On the face of it, Germany’s recent closure of its final nuclear power stations is completely irrational. At a time of existential crisis and potential energy shortages in Europe, Germany has gone out of its way to make its life a lot more difficult.
Following the Fukushima disaster in 2011, the German people were very clear in their desire that Germany’s remaining nuclear power stations should be shut down and the government has finally delivered on that promise. They could have delayed the shutdown until the Ukraine situation stabilised but, after a brief hiatus, they elected not to.
The result is that Germany has now replaced the energy that was being provided by nuclear energy with energy from fossil fuels, which is hardly a progressive example to set for the rest of the world. It’s difficult to see the South African government, for example, taking kindly to lectures from German politicians and diplomats around the need to decarbonise their economy and move on from coal when Germany’s carbon emissions are increasing.
This is all true – up to a point. But only up to a point. It’s always irritating to concede that a politician from the Green party has a point but Steffi Lemke, Germany’s Green Party environment minister, is right that nuclear energy is problematic. Her fears around safety and terrorism are overblown but concerns around the long-term treatment of waste and nuclear power’s rapacious need for water for cooling are too often ignored.
Nuclear is not, as is often argued, a consequence-free choice of energy. If it were, Germany would have followed France’s example a long time ago. Furthermore, Germany’s recent reliance on nuclear power is low: it’s been gradually declining from a high of around 30% in the late 1990s to three power stations providing 6% of the country’s power. And 6% is not an enormous hole to fill, not least because Germans have shown since the start of the Ukraine-Russia war that they are perfectly capable of reducing energy demand if circumstances require it.
It is also the case that Germany is setting an exceptional example around the use of renewable power. In 2022, 44% of electricity generated in Germany came from renewable sources. When we think of the scale of the German economy and population, this is a remarkable statistic and well ahead of the UK – no slouch itself – which produced around 35% of energy from renewable sources over the past year.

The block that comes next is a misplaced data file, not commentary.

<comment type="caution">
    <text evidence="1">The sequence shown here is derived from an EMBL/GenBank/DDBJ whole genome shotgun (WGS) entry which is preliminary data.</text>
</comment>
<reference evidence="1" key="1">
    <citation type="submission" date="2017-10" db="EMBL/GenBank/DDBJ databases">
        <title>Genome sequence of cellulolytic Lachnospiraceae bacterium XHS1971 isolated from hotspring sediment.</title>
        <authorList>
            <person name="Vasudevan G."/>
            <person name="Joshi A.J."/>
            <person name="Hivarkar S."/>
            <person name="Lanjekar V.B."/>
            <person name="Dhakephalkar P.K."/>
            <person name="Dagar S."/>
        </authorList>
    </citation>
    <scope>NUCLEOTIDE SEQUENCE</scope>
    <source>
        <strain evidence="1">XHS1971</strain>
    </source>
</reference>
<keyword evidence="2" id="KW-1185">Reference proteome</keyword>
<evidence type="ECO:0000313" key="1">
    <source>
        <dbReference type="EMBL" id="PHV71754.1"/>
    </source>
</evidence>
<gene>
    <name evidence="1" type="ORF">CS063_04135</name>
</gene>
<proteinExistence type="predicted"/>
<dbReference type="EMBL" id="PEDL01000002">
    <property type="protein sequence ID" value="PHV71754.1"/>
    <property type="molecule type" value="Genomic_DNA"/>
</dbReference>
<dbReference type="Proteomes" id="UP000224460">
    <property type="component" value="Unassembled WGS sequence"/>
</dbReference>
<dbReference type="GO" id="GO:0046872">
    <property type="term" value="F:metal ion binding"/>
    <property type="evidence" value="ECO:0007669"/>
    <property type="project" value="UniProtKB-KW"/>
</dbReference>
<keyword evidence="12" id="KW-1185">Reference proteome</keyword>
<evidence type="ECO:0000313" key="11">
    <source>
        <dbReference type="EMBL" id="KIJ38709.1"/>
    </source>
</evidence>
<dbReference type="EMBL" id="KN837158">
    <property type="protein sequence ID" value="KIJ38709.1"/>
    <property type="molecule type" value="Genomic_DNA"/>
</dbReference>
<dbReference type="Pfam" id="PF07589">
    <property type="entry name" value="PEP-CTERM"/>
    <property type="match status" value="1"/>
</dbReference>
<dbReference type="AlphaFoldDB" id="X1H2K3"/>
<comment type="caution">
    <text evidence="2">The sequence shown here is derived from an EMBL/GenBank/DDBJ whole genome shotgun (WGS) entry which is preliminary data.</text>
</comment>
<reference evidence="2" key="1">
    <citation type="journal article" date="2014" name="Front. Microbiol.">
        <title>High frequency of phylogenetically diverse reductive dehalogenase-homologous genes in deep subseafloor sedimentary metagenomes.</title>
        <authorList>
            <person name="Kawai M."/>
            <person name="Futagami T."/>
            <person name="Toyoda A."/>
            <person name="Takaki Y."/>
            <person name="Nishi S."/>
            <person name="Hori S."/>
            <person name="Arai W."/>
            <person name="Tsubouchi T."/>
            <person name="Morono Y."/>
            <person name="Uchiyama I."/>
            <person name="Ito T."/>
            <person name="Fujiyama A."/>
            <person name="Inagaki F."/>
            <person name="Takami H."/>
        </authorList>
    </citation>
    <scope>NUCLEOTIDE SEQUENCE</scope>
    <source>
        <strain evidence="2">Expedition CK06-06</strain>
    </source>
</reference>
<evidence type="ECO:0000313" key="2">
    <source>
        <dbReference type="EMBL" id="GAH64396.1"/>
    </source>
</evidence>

This track record is what should give critics of Germany pause for thought when scoffing at Germany’s claim that they can replace nuclear with renewables: since 2019, they have increased their renewable output from 241.6 billion KwH to 254 billion KwH in a market that has got smaller as efficiencies increase and demand levels out. They have set themselves a target of 80% renewable power by 2030 and it would be foolish to wager against them given what they have achieved so far. They need to get a shift on though: the government wants to see 4 to 5 new turbines erected every day; last year they put up 551 turbines which is not enough to meet that 80% target by 2030. On the other hand, no one ever made money betting against German industrial capability, did they? If any country can make a virtue out of necessity, it’s Germany.
Even better, the recent construction – in record time (that industrial capability, you see) – of an LNG terminal at Wilmshaven brings greater flexibility to their energy mix so that they can burn lower emission natural gas instead of lignite and hard coal when the wind fails to blow.
Furthermore, Germany produces more energy than it needs, exporting power to France last year during the summer when their nuclear reactors were undergoing extensive maintenance. Conversely, France also over-produces when its nuclear fleet is up and running but, because it’s hard to turn output from nuclear power up or down, this means they need to export electricity at certain points of the year and, because they need to export that energy, it is subsequently very cheap indeed.
This is a bargain that the UK benefits from too and demonstrates the most critical point: to see Germany’s energy security in isolation is a mistake. Germany, just like the UK, is part of a vast, interconnected, sophisticated European electricity market: in the end switching off 6% of their supply to keep an important political promise was hardly a decision at all. It’s not as if it’s been a mistake either: since those power stations were shut down, the price of natural gas in Europe has continued to fall to lows we haven’t seen since January 2022 and, consequently, the German decision to end its nuclear era has barely troubled news desks since.
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